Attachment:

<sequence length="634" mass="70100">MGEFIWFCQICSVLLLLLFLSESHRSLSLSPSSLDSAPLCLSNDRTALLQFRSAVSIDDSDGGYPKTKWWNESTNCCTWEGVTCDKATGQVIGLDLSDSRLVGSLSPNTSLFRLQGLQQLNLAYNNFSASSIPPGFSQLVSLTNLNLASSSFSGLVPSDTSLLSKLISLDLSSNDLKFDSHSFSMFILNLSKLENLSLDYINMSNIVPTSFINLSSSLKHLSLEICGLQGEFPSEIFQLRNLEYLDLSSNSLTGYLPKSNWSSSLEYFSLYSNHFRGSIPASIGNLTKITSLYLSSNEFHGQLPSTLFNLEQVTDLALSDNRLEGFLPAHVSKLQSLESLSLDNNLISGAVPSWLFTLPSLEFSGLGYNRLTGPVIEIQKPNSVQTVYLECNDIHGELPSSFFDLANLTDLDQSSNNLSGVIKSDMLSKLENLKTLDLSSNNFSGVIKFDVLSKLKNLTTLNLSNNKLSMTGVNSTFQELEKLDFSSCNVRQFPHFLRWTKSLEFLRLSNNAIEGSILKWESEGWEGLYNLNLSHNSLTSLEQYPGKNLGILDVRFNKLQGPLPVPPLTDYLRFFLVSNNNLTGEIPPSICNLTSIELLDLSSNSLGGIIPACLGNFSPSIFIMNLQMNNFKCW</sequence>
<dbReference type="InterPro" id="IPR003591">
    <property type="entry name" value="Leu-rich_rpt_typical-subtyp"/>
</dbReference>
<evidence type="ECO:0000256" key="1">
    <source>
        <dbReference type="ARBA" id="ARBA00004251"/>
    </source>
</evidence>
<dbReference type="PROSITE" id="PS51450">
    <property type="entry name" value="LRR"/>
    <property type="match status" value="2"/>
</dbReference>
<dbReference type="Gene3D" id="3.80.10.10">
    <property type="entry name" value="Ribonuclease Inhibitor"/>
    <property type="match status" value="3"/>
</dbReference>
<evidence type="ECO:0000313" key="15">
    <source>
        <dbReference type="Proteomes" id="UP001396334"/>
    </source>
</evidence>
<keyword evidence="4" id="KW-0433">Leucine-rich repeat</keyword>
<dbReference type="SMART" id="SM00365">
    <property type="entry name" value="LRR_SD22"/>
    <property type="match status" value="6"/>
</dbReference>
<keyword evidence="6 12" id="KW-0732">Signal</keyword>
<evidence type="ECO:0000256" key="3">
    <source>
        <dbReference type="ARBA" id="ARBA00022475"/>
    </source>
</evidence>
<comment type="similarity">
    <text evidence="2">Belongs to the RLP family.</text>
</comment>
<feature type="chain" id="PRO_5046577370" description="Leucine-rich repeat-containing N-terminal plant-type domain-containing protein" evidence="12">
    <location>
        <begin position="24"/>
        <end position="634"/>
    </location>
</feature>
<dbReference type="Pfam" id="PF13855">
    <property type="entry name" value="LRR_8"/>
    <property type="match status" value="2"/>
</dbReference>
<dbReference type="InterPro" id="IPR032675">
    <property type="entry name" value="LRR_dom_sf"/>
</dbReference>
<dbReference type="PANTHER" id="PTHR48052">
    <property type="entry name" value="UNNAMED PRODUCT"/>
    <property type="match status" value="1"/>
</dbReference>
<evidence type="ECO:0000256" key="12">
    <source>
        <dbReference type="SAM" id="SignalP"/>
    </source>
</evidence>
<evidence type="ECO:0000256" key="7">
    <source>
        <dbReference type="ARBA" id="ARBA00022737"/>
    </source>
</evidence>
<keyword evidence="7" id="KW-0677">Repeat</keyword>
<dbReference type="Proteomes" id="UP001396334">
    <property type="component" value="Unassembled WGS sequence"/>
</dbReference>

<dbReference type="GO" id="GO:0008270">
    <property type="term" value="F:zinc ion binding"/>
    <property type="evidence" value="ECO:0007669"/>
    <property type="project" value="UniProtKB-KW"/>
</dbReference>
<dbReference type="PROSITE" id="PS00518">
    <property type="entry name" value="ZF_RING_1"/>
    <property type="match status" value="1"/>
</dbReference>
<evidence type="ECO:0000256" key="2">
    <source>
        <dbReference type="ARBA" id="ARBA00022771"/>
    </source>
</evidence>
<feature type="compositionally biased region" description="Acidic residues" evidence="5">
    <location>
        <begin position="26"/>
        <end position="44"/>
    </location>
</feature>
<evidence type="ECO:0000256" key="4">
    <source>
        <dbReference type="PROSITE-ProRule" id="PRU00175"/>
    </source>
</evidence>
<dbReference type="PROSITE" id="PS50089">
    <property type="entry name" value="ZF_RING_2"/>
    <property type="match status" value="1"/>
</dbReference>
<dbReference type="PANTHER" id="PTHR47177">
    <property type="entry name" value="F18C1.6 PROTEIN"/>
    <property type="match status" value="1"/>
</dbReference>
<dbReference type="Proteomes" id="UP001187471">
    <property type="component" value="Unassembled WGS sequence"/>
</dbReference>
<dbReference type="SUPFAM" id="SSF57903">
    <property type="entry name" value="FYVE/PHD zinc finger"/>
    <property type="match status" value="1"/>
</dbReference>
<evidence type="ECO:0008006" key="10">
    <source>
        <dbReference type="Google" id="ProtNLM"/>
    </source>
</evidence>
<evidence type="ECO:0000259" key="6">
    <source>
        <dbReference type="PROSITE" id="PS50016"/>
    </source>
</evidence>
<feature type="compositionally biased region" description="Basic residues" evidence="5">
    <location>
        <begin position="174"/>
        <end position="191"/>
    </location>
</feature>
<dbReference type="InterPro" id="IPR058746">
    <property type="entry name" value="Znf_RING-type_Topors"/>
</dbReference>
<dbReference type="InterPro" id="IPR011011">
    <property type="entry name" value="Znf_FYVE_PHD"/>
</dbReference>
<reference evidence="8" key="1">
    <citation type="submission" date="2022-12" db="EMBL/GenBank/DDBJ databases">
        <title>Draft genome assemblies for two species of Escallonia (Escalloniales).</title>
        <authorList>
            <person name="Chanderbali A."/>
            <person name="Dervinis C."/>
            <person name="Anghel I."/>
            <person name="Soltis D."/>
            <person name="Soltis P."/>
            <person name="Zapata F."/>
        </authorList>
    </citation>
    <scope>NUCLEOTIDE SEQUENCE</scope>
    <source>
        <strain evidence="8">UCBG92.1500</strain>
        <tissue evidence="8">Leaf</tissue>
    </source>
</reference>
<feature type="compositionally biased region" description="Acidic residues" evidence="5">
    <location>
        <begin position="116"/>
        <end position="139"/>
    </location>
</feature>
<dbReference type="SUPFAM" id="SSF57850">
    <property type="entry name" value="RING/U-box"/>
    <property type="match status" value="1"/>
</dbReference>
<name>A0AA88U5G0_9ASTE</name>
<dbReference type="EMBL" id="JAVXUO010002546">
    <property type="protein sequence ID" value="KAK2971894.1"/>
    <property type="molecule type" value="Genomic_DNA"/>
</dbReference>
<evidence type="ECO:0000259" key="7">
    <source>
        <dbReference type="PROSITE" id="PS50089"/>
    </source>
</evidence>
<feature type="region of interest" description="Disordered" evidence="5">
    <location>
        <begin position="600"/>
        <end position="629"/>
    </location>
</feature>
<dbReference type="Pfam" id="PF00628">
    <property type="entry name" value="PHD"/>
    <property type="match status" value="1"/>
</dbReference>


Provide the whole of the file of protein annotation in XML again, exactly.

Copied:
<sequence length="634" mass="70100">MGEFIWFCQICSVLLLLLFLSESHRSLSLSPSSLDSAPLCLSNDRTALLQFRSAVSIDDSDGGYPKTKWWNESTNCCTWEGVTCDKATGQVIGLDLSDSRLVGSLSPNTSLFRLQGLQQLNLAYNNFSASSIPPGFSQLVSLTNLNLASSSFSGLVPSDTSLLSKLISLDLSSNDLKFDSHSFSMFILNLSKLENLSLDYINMSNIVPTSFINLSSSLKHLSLEICGLQGEFPSEIFQLRNLEYLDLSSNSLTGYLPKSNWSSSLEYFSLYSNHFRGSIPASIGNLTKITSLYLSSNEFHGQLPSTLFNLEQVTDLALSDNRLEGFLPAHVSKLQSLESLSLDNNLISGAVPSWLFTLPSLEFSGLGYNRLTGPVIEIQKPNSVQTVYLECNDIHGELPSSFFDLANLTDLDQSSNNLSGVIKSDMLSKLENLKTLDLSSNNFSGVIKFDVLSKLKNLTTLNLSNNKLSMTGVNSTFQELEKLDFSSCNVRQFPHFLRWTKSLEFLRLSNNAIEGSILKWESEGWEGLYNLNLSHNSLTSLEQYPGKNLGILDVRFNKLQGPLPVPPLTDYLRFFLVSNNNLTGEIPPSICNLTSIELLDLSSNSLGGIIPACLGNFSPSIFIMNLQMNNFKCW</sequence>
<dbReference type="InterPro" id="IPR003591">
    <property type="entry name" value="Leu-rich_rpt_typical-subtyp"/>
</dbReference>
<evidence type="ECO:0000256" key="1">
    <source>
        <dbReference type="ARBA" id="ARBA00004251"/>
    </source>
</evidence>
<dbReference type="PROSITE" id="PS51450">
    <property type="entry name" value="LRR"/>
    <property type="match status" value="2"/>
</dbReference>
<dbReference type="Gene3D" id="3.80.10.10">
    <property type="entry name" value="Ribonuclease Inhibitor"/>
    <property type="match status" value="3"/>
</dbReference>
<evidence type="ECO:0000313" key="15">
    <source>
        <dbReference type="Proteomes" id="UP001396334"/>
    </source>
</evidence>
<keyword evidence="4" id="KW-0433">Leucine-rich repeat</keyword>
<dbReference type="SMART" id="SM00365">
    <property type="entry name" value="LRR_SD22"/>
    <property type="match status" value="6"/>
</dbReference>
<keyword evidence="6 12" id="KW-0732">Signal</keyword>
<evidence type="ECO:0000256" key="3">
    <source>
        <dbReference type="ARBA" id="ARBA00022475"/>
    </source>
</evidence>
<comment type="similarity">
    <text evidence="2">Belongs to the RLP family.</text>
</comment>
<feature type="chain" id="PRO_5046577370" description="Leucine-rich repeat-containing N-terminal plant-type domain-containing protein" evidence="12">
    <location>
        <begin position="24"/>
        <end position="634"/>
    </location>
</feature>
<dbReference type="Pfam" id="PF13855">
    <property type="entry name" value="LRR_8"/>
    <property type="match status" value="2"/>
</dbReference>
<dbReference type="InterPro" id="IPR032675">
    <property type="entry name" value="LRR_dom_sf"/>
</dbReference>
<dbReference type="PANTHER" id="PTHR48052">
    <property type="entry name" value="UNNAMED PRODUCT"/>
    <property type="match status" value="1"/>
</dbReference>
<evidence type="ECO:0000256" key="12">
    <source>
        <dbReference type="SAM" id="SignalP"/>
    </source>
</evidence>
<evidence type="ECO:0000256" key="7">
    <source>
        <dbReference type="ARBA" id="ARBA00022737"/>
    </source>
</evidence>
<keyword evidence="7" id="KW-0677">Repeat</keyword>
<dbReference type="Proteomes" id="UP001396334">
    <property type="component" value="Unassembled WGS sequence"/>
</dbReference>

<dbReference type="GO" id="GO:0008270">
    <property type="term" value="F:zinc ion binding"/>
    <property type="evidence" value="ECO:0007669"/>
    <property type="project" value="UniProtKB-KW"/>
</dbReference>
<dbReference type="PROSITE" id="PS00518">
    <property type="entry name" value="ZF_RING_1"/>
    <property type="match status" value="1"/>
</dbReference>
<evidence type="ECO:0000256" key="2">
    <source>
        <dbReference type="ARBA" id="ARBA00022771"/>
    </source>
</evidence>
<feature type="compositionally biased region" description="Acidic residues" evidence="5">
    <location>
        <begin position="26"/>
        <end position="44"/>
    </location>
</feature>
<evidence type="ECO:0000256" key="4">
    <source>
        <dbReference type="PROSITE-ProRule" id="PRU00175"/>
    </source>
</evidence>
<dbReference type="PROSITE" id="PS50089">
    <property type="entry name" value="ZF_RING_2"/>
    <property type="match status" value="1"/>
</dbReference>
<dbReference type="PANTHER" id="PTHR47177">
    <property type="entry name" value="F18C1.6 PROTEIN"/>
    <property type="match status" value="1"/>
</dbReference>
<dbReference type="Proteomes" id="UP001187471">
    <property type="component" value="Unassembled WGS sequence"/>
</dbReference>
<dbReference type="SUPFAM" id="SSF57903">
    <property type="entry name" value="FYVE/PHD zinc finger"/>
    <property type="match status" value="1"/>
</dbReference>
<evidence type="ECO:0008006" key="10">
    <source>
        <dbReference type="Google" id="ProtNLM"/>
    </source>
</evidence>
<evidence type="ECO:0000259" key="6">
    <source>
        <dbReference type="PROSITE" id="PS50016"/>
    </source>
</evidence>
<feature type="compositionally biased region" description="Basic residues" evidence="5">
    <location>
        <begin position="174"/>
        <end position="191"/>
    </location>
</feature>
<dbReference type="InterPro" id="IPR058746">
    <property type="entry name" value="Znf_RING-type_Topors"/>
</dbReference>
<dbReference type="InterPro" id="IPR011011">
    <property type="entry name" value="Znf_FYVE_PHD"/>
</dbReference>
<reference evidence="8" key="1">
    <citation type="submission" date="2022-12" db="EMBL/GenBank/DDBJ databases">
        <title>Draft genome assemblies for two species of Escallonia (Escalloniales).</title>
        <authorList>
            <person name="Chanderbali A."/>
            <person name="Dervinis C."/>
            <person name="Anghel I."/>
            <person name="Soltis D."/>
            <person name="Soltis P."/>
            <person name="Zapata F."/>
        </authorList>
    </citation>
    <scope>NUCLEOTIDE SEQUENCE</scope>
    <source>
        <strain evidence="8">UCBG92.1500</strain>
        <tissue evidence="8">Leaf</tissue>
    </source>
</reference>
<feature type="compositionally biased region" description="Acidic residues" evidence="5">
    <location>
        <begin position="116"/>
        <end position="139"/>
    </location>
</feature>
<dbReference type="SUPFAM" id="SSF57850">
    <property type="entry name" value="RING/U-box"/>
    <property type="match status" value="1"/>
</dbReference>
<name>A0AA88U5G0_9ASTE</name>
<dbReference type="EMBL" id="JAVXUO010002546">
    <property type="protein sequence ID" value="KAK2971894.1"/>
    <property type="molecule type" value="Genomic_DNA"/>
</dbReference>
<evidence type="ECO:0000259" key="7">
    <source>
        <dbReference type="PROSITE" id="PS50089"/>
    </source>
</evidence>
<feature type="region of interest" description="Disordered" evidence="5">
    <location>
        <begin position="600"/>
        <end position="629"/>
    </location>
</feature>
<dbReference type="Pfam" id="PF00628">
    <property type="entry name" value="PHD"/>
    <property type="match status" value="1"/>
</dbReference>